I’ve been self-employed for about a year now, and that year was definitely the best ever. Working on my own business and combining work & passion is a great feeling that I enjoy every single day. I traveled to more place that I ever did before, lived for months in new countries, and met amazing people all over the planet.
But this article is not to tell you about all the advantages of being a location independent entrepreneur, there are many other articles for that. Instead of that, I want to tell you about 5 mistakes I made since I started as an entrepreneur, so you can avoid them if you are in that case too. Enjoy!
1. Not Exploiting my Location Independence Enough
The first mistake I did is not exploiting my location independence enough, and lots of times choosing lifestyle over business. As a new entrepreneur it is easy to get lured by all the good things you can have: living just next to the beach, enjoying the sun, and reducing your expenses by moving to cheaper countries.
But that’s not what it is all about at the end. Being an entrepreneur is also about business, and choosing where to go based on the opportunities that you will find there. In my case, it would have been spending more time in large hubs where hardware startups are active (like Eastern Europe and cities like Berlin, for example) and not spending months traveling in New Zealand. I don’t regret any of it, but in the future I will definitely use my location independence at the service of my business, for example by going to conferences that make sense for my business and meeting other entrepreneurs.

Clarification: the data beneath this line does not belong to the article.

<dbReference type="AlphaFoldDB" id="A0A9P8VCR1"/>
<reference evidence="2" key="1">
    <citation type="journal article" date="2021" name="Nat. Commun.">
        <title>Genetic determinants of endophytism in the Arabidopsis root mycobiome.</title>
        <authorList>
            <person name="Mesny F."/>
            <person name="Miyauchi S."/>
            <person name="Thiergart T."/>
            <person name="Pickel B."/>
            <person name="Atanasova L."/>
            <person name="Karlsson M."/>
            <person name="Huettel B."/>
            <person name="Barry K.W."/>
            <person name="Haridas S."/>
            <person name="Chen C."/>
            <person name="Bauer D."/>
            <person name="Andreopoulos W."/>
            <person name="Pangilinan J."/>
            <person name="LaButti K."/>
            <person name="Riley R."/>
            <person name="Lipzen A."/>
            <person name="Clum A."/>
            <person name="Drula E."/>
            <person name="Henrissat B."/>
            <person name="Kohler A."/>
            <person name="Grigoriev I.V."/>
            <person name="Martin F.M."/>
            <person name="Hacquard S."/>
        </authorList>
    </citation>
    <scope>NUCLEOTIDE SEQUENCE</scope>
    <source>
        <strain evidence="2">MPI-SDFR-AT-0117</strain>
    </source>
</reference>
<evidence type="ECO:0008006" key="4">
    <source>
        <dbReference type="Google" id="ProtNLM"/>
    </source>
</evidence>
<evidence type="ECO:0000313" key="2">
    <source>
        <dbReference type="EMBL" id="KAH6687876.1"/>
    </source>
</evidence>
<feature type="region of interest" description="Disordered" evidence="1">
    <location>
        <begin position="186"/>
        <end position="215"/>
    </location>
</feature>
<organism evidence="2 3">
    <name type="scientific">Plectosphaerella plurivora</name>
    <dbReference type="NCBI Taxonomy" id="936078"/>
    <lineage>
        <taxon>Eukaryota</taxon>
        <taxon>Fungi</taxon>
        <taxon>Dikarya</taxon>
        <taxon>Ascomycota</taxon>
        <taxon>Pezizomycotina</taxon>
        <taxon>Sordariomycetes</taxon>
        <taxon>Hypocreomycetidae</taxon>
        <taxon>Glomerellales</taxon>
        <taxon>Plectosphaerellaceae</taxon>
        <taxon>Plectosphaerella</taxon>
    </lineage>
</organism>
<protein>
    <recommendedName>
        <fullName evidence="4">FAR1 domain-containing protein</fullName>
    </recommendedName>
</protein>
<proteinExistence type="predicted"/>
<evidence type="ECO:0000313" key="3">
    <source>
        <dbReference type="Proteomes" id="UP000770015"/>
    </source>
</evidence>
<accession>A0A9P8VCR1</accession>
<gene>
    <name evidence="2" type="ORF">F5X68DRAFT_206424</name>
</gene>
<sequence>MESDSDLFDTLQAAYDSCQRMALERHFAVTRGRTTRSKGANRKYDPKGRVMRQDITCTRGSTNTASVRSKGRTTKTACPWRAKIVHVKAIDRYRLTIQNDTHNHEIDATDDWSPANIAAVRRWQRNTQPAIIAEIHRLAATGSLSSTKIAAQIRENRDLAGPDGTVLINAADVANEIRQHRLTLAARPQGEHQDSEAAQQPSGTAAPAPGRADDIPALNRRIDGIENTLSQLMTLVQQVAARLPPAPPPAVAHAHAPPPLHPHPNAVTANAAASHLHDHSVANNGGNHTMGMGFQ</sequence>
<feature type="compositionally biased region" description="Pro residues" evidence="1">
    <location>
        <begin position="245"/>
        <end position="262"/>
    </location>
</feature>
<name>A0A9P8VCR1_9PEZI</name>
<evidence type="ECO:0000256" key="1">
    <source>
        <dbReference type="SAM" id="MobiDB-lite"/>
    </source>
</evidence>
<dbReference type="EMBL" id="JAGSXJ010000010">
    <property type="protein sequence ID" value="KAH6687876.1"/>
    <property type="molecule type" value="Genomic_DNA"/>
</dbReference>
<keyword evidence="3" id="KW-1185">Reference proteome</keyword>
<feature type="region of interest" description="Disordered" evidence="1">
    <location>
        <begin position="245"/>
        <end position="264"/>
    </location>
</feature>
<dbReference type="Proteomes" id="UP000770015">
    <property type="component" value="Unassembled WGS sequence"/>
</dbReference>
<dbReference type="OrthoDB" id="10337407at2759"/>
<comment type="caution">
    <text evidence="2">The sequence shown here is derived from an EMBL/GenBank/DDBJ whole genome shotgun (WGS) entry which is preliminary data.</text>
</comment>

2. Focusing Too Much on Reducing Costs in my Lifestyle
My second mistake was to focus too much on reducing costs in my lifestyle, without realising that what I was doing is actually staying cheap without actually developing my business as much as I should have. The word baselining is often used in the location independent entrepreneurship community, which means to reduce lifestyle costs to be able to develop your business without having a job to support yourself financially, for example by moving to South East Asia or other cheaper countries.
But I realised that’s not the end goal: the goal is not to stay cheap, but just to use that situation to grow your business without caring too much about running out of money to support yourself. I’ll give an example with my internet connection when I first started out as an entrepreneur: because I focused on reducing costs, I chose the cheapest plan possible when I first moved to Eastern Europe. Needless to say, the connection was horrible and it actually slowed me down a lot when developing my business. That’s when I realised that you sometimes have to invest some money, even when you are baselining, to save you a lot of time when growing your business.
3. I Have Been Following Other People’s Thoughts a Bit Too Much